During the month of April, we will examine the place that assessment has in the lives of both educators and students. Keep this question in mind as you view, read, and share thoughts from this month's content: In what ways can we assess what we value?
“Teacher evaluations need to do more than reveal the nature of instruction as it is; they should also support teachers in their efforts to hone their craft.”
What are your non-negotiables when it comes to instruction? What if these aren’t on the rubric?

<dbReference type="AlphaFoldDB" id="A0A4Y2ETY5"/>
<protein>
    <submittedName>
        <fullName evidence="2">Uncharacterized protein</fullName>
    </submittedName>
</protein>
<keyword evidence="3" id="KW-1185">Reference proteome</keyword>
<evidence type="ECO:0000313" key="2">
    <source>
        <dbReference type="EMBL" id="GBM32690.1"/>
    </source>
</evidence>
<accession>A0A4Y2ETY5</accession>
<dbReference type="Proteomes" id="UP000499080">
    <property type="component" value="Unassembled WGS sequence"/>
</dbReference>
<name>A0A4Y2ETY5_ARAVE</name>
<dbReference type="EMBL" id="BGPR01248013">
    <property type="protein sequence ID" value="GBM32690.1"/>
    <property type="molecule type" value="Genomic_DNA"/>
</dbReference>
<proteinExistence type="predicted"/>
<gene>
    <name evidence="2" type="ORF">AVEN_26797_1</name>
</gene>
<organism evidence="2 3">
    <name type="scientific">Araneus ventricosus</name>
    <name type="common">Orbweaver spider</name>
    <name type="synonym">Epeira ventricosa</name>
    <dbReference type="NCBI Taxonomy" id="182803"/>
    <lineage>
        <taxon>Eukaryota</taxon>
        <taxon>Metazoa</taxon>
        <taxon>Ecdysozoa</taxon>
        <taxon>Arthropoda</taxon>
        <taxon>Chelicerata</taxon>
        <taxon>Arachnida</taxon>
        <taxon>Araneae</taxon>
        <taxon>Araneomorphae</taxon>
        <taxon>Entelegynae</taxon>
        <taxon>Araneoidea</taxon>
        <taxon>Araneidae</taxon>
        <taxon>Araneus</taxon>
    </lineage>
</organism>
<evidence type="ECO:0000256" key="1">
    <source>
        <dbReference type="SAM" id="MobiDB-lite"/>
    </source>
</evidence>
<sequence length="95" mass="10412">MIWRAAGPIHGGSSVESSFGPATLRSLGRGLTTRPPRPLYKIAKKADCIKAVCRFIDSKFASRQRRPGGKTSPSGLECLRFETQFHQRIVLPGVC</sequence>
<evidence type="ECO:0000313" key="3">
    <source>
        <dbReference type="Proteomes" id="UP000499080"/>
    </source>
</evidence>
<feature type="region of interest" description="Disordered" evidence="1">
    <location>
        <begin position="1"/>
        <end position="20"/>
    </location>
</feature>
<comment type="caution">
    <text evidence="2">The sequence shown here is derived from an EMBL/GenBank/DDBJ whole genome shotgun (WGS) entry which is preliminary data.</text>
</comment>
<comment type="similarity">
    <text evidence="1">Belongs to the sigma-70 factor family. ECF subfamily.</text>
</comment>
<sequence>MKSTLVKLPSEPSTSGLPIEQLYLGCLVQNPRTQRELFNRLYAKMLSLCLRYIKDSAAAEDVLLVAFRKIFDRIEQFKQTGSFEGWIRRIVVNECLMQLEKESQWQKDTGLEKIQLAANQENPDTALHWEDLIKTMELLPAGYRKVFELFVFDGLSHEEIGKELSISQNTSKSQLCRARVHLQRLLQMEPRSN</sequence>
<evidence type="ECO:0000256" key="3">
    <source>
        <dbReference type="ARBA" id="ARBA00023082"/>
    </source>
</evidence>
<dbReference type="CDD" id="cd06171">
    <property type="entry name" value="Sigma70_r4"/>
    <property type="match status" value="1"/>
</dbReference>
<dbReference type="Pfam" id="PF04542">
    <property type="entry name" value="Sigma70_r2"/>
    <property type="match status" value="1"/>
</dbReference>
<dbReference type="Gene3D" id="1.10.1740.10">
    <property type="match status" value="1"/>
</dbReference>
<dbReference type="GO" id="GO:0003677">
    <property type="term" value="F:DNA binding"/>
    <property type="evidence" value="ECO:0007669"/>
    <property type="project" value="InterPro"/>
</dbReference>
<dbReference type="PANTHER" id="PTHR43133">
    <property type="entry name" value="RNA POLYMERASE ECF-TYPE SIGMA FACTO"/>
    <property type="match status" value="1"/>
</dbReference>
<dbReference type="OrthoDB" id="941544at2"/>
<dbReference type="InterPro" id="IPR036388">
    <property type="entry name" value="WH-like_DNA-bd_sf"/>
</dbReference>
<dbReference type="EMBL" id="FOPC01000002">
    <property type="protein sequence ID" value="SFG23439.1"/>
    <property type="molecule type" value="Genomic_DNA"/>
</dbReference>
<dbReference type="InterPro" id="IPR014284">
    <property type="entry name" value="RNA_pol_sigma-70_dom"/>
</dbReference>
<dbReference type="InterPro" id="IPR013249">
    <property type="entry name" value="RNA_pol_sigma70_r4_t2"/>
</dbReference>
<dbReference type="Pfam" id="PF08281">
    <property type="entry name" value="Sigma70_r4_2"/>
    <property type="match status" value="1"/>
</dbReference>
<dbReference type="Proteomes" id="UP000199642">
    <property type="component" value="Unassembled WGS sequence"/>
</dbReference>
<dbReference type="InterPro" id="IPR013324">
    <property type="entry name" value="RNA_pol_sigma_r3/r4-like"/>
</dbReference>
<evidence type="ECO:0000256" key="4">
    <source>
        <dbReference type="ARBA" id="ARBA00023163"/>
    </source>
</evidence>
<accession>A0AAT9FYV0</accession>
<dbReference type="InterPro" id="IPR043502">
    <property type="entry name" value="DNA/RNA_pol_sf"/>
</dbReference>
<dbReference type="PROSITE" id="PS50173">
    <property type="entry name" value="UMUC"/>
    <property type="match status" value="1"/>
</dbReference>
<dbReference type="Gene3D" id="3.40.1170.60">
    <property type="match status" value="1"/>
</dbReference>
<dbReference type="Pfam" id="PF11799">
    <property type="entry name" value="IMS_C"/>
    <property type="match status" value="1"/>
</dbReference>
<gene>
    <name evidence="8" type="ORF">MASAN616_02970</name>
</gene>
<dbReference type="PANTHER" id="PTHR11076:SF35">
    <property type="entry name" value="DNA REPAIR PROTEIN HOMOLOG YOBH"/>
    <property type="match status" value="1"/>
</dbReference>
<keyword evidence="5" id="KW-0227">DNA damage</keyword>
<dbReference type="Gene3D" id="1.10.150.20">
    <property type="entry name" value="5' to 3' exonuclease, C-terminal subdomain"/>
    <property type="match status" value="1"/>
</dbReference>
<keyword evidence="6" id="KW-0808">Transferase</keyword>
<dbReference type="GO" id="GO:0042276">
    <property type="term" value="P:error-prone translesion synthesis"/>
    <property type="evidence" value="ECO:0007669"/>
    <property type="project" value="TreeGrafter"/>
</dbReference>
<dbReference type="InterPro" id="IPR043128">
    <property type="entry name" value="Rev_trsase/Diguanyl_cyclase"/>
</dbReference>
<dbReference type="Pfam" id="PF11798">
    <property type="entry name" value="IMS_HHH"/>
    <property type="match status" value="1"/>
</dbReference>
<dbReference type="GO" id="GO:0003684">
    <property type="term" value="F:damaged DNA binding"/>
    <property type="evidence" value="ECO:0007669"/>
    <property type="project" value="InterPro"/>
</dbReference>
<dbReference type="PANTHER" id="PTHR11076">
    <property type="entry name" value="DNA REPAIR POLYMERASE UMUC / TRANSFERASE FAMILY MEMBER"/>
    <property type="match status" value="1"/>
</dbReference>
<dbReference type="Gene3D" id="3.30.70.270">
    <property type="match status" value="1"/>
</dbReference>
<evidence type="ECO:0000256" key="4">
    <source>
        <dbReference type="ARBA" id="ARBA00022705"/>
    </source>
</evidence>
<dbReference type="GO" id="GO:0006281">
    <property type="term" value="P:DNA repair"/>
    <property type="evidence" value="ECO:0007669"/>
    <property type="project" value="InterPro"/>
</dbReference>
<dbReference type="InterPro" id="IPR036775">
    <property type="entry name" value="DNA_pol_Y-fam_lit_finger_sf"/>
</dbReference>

Rachael Gabriel asserts and supports with research that in order for teachers and children to grow, an evaluator of literacy should be able to observe and note four non-negotiables, as listed in the Digital Library article available for download below. If you are a teacher in a specific content area, you can certainly translate these into the work that your students do or should do each day to strengthen their learning.
Whether you are an educator or an evaluator, can you have the conversation about what you, as a school, truly value? By exploring when to “lean in” or “reach outside” an evaluation tool, we can deliver feedback to teachers that truly creates growth.
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